2009 KTM 250 XC-F | Motorcycle Test

2009 KTM 250 XC-F Review |
Off-Road Racer, Supercrosser

One might not expect a supercross-based bike to make a great woods machine, but KTM has pulled that trick off with the 250 XC-F. Utilizing KTM’s outstanding SX-F chassis and DOHC, 4-valve, e-start motor, the XC-F works as both a single-track race bike, as well as a high-end trail bike.

With a progressive powerband with decent pull off idle and good top end rev-out, the 250 XC-F is magic on the trails. Intuitively reacting to throttle input—thanks in no small part to the superb Keihin 39mm MX FCR carb— a spinning 18-inch Bridgestone only occurs at the behest of the rider, not as an unavoidable by-product of a poorly thought-out powerband. This allows the rider to work his way effectively through the tightest of trails—and we tested on technical trails that slowed things down to a crawl—yet, still be able to rocket ahead when the trail opens up. The motor is unintimidating and does not fatigue the rider, making all-day riding anything but an exhausting experience.

The XC-F also shares its slick-shifting 6-speed gearbox with the 250 SX-F, which is a double-edged sword. With close ratios and a wide powerband, you can always find the correct gear ratio, unless you find yourself on a dry lakebed (there, you’ll be wishing for the otherwise-identical 250 XCF-W, which is equipped with a wide-ratio transmission). On the downside, when flying through the woods, a single downshift often doesn’t offer the desired engine braking, as a click down doesn’t change the ratio all that much. Fortunately, double downshifts are flawless on the XC-F, and we never missed a shift. The hydraulic clutch is rarely needed, but works perfectly when called upon.

The suspension is flat-out spectacular–the same pieces as used on the SX, but set up to be more compliant. The 48mm WP inverted closed cartridge forks are incredibly accurate in turns, while offering a plush ride that ultimately resists bottoming at the end of their 11.8 inches of travel. The clickers are there if you want the suspension, but unless you have unusual weight or performance requirements, you are going to be satisfied with the spring and damping rates right out of the box. In the rear, the non-linkage WP PDS shock with progressive valving floats over the little stuff and sucks up the huge hits flawlessly—it has over 13 inches of wheel travel on tap!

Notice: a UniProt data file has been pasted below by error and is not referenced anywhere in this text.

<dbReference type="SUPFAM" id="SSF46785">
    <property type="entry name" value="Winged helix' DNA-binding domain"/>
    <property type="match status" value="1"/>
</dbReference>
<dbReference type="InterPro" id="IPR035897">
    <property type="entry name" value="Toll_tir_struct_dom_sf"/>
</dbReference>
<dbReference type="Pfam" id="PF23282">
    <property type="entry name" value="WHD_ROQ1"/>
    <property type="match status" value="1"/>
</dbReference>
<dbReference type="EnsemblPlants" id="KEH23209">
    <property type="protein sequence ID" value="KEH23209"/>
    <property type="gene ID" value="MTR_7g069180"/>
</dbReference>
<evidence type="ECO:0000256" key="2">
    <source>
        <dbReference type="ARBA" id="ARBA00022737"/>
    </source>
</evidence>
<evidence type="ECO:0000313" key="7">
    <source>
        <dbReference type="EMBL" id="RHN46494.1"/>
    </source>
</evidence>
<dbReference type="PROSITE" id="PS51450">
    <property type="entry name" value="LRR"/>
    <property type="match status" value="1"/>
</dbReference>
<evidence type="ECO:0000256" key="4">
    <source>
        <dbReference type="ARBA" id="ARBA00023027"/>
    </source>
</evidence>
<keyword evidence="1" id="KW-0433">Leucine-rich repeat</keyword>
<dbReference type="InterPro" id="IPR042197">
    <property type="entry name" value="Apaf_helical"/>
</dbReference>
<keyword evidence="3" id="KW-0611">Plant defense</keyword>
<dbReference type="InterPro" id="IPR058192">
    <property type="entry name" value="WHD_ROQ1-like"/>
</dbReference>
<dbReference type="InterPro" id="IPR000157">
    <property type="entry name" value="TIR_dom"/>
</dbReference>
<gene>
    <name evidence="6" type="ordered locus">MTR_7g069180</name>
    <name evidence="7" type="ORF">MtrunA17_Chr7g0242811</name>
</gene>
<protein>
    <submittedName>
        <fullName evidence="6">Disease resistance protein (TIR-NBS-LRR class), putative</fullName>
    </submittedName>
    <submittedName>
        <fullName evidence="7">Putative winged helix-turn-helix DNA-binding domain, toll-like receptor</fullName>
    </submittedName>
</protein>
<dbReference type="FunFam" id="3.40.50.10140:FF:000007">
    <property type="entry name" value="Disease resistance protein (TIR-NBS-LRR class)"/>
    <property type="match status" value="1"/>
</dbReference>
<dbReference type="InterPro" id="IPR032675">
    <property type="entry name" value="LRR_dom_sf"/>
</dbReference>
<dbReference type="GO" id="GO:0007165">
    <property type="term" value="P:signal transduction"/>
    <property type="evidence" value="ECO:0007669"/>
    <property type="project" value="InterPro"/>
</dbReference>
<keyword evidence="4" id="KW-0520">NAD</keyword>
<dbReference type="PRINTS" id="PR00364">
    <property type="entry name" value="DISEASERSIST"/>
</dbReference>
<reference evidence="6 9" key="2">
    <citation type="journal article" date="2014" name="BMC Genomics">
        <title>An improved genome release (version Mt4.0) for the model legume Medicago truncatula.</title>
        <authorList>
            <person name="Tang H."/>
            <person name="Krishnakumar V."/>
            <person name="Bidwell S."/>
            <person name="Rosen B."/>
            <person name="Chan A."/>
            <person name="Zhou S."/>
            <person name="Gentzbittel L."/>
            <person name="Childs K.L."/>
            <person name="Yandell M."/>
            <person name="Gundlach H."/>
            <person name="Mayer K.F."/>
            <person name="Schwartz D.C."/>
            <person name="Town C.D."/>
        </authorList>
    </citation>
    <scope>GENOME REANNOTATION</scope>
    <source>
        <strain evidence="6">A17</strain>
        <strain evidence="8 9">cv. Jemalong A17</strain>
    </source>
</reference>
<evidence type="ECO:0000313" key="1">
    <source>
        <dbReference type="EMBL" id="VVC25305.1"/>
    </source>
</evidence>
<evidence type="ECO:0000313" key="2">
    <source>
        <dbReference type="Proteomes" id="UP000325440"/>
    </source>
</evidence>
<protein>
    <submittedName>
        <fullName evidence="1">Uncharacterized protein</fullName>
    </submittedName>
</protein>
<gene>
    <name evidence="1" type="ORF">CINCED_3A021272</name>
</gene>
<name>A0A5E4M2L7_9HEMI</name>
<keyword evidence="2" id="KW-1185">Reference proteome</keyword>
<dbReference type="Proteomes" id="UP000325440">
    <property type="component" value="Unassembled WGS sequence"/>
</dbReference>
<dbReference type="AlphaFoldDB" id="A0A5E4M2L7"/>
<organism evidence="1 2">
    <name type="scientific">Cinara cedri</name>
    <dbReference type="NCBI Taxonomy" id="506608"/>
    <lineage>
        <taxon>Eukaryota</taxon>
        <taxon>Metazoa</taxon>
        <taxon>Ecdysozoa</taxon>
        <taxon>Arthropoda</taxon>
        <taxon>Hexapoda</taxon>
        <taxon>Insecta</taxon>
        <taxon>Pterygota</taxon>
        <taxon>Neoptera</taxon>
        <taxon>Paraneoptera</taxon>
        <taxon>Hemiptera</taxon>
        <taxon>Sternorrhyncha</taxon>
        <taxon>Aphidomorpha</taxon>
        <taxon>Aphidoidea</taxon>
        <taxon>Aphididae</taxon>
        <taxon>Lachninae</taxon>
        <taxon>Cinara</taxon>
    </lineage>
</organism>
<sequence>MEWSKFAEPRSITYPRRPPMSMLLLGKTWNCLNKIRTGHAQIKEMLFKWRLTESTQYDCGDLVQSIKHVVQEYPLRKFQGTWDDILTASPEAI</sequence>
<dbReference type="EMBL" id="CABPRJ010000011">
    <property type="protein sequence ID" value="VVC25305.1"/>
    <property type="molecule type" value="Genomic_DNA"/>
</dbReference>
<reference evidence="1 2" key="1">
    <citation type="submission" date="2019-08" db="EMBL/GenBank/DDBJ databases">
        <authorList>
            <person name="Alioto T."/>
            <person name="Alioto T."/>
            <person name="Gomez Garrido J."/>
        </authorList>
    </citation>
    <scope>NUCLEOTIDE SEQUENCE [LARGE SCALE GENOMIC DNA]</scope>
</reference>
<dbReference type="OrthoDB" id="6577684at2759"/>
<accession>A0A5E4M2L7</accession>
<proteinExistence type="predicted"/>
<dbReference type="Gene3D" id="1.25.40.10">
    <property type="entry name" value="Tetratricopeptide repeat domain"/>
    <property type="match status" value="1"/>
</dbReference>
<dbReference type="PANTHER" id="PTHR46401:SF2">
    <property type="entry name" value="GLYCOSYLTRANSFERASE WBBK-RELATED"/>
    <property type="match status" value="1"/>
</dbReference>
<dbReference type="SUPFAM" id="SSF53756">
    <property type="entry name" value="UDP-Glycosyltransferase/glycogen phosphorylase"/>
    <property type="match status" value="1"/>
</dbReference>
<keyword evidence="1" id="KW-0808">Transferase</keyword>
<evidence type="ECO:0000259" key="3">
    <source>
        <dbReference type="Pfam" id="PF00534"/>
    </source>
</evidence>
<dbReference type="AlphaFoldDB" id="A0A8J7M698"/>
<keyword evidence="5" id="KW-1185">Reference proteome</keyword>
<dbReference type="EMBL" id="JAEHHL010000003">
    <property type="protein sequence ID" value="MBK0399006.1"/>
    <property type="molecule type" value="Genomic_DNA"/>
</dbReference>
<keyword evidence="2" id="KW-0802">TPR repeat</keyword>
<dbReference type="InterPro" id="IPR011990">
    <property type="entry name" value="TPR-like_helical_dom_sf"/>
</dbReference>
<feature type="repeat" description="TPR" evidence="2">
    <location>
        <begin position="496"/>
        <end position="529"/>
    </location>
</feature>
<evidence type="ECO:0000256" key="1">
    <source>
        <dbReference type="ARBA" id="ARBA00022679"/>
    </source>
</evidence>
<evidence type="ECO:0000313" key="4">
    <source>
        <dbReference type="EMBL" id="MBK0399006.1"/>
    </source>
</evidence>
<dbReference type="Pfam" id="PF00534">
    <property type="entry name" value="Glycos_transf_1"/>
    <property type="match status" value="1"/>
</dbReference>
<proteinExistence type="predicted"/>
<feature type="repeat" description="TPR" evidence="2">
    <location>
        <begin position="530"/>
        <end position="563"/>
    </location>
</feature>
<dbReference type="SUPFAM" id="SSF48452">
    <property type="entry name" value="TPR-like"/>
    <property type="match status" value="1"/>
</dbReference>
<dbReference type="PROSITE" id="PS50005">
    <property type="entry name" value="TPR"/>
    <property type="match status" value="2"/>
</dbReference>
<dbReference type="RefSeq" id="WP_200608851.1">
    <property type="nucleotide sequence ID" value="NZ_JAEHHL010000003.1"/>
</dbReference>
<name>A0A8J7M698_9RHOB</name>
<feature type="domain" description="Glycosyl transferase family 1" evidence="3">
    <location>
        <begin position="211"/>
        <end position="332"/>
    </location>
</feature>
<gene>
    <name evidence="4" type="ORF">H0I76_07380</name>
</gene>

On one ride, late in the day, we were on a brutally whooped out and potholed trail. In the shadows, some squared-off holes were obscured. The forks would slam into the holes, but transmit almost nothing to the rider through the tapered Neken aluminum handlebars. The rear behaved with equal proficiency, absorbing the trailing end of the hit. This is the kind of suspension that makes you feel like a hero on whoops and when aggressively attacking unfamiliar terrain.

As you can imagine, this bike carves with absolute authority. Point the front end where you want it to go—the Bridgestone sticks and takes you there without complaint. The ultra-narrow profile of the bike and relatively light weight (about 245 lbs with a full 2.4-gallon tank) allows you to throw the bike around and never feel overwhelmed, despite the 38 ¾-inch seat height. The combination of the motor and chassis is as forgiving as it is capable of effortless performance.

While the 450s are considered the premier machines off-road, I prefer a 250 for riding technical trails. The XC-F is not a bike for desert racers. It’s a single-track, high-performance race bike that is more than capable of doing double-duty as an incredible trail weapon for riders who have graduated from the 230/250 class of playbikes.


Action photography by Jess McKinley

Helmet: Arai VX-Pro3
Goggles: Utopia Slayer Pro MX
Jersey, gloves, pants: MSR Axxis
Boots: Sidi Crossfire




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